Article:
Resurgence: a rising again into life, activity, or prominence
Making the jump to the next level, doesn’t always go as planned. Living up to high expectations and coping with enormous stress and pressure is assumed to be just part of the game, part of the process, however no one ever talks about how crippling and demoralizing it can actually be.
Just imagine what that pressure would feel like when you are a top prospect, top tier draft selection, pegged as the next great young defencemen in the QMJHL and often compared to one of the best defencemen in the NHL and 3 X Stanley Cup Champion Kris Letang.
That type of pressure is real. That type of pressure that can ruin a young players confidence. That kind of pressure can derail a career. William Villeneuve knows that pressure all to well.
“To be honest, I didn’t feel pressure from the organization at all,” confessed Villeneuve when asked about his rookie season.
“They have been incredible with me. The pressure was coming from myself,” explained the highly skilled offensive minded defencemen.
Living up to someone else’s expectations is one thing living up to your own is all together different and perhaps more daunting and hurtful.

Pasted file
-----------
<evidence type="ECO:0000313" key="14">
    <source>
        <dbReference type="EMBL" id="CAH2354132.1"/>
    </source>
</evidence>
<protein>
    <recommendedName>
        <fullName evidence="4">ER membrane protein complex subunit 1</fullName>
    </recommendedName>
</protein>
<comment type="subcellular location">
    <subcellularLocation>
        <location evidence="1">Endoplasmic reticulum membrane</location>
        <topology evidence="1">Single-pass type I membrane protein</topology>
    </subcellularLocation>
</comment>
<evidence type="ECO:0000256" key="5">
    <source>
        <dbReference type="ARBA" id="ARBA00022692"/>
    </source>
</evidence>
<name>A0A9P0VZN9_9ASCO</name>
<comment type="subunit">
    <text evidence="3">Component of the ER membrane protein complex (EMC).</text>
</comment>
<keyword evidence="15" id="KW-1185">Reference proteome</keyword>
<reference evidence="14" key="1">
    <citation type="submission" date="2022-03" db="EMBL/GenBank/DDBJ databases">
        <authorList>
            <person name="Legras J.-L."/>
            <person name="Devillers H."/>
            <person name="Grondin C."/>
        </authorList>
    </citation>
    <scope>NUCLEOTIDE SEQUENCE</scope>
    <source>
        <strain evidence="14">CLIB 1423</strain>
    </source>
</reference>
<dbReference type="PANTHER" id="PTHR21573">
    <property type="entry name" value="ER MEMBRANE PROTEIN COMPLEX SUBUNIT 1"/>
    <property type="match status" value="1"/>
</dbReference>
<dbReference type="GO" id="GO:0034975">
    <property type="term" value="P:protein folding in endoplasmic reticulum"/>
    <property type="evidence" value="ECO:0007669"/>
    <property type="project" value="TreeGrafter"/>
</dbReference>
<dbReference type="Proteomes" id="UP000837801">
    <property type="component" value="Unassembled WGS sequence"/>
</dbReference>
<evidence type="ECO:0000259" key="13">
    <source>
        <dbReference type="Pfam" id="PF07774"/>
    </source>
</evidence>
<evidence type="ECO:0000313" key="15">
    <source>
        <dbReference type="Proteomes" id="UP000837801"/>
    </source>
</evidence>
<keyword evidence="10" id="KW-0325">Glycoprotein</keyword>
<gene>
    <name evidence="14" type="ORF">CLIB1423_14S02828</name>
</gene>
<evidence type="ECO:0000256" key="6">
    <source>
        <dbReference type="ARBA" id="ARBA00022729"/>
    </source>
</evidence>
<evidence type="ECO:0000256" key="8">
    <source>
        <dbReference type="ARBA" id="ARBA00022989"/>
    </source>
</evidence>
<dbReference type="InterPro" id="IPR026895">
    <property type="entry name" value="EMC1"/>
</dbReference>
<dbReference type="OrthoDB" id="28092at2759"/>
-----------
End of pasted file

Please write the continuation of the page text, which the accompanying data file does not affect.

“I’m really hard on myself, I wanted to be the best every night. I didn’t feel I played at my best last year, so I’m looking forward to comeback stronger than ever.”
The highly touted second year defender has done just that. It’s been only two games, but William Villeneuve looks like a totally different player.
Villeneuve admits the transition to the QMJHL was larger than expected. “The biggest difference from Midget was the physical game.”
“I’m not a big defencemen , so last year I had rough nights going after guys thirty pounds bigger than me.”
When all the eyes are on you as a rookie defencemen, there’s nowhere to go, nowhere or hide, the pressure becomes all-consuming. On some nights the pressure seemed to expose and engulf Villeneuve.
“It was a learning year for me and for the team,” admitted the 2020 NHL Draft Prospect.
“Leaving home, friends, school at sixteen was tough. Losing a lot was something new for me and it was hard, I took the results of the team very personally so that was really tough.”
To add insult to injury, Villeneuve contracted mononucleosis at the mid way point of the season.
“I had mono coming back from Christmas, so I hadn’t been good at the end of the season.”
“That was a the darkest time of the season for me.”
Villeneuve amassed 19 points in 55 games and finished his rookie campaign with minus-52 ranking. Obviously, not the start he had envisioned.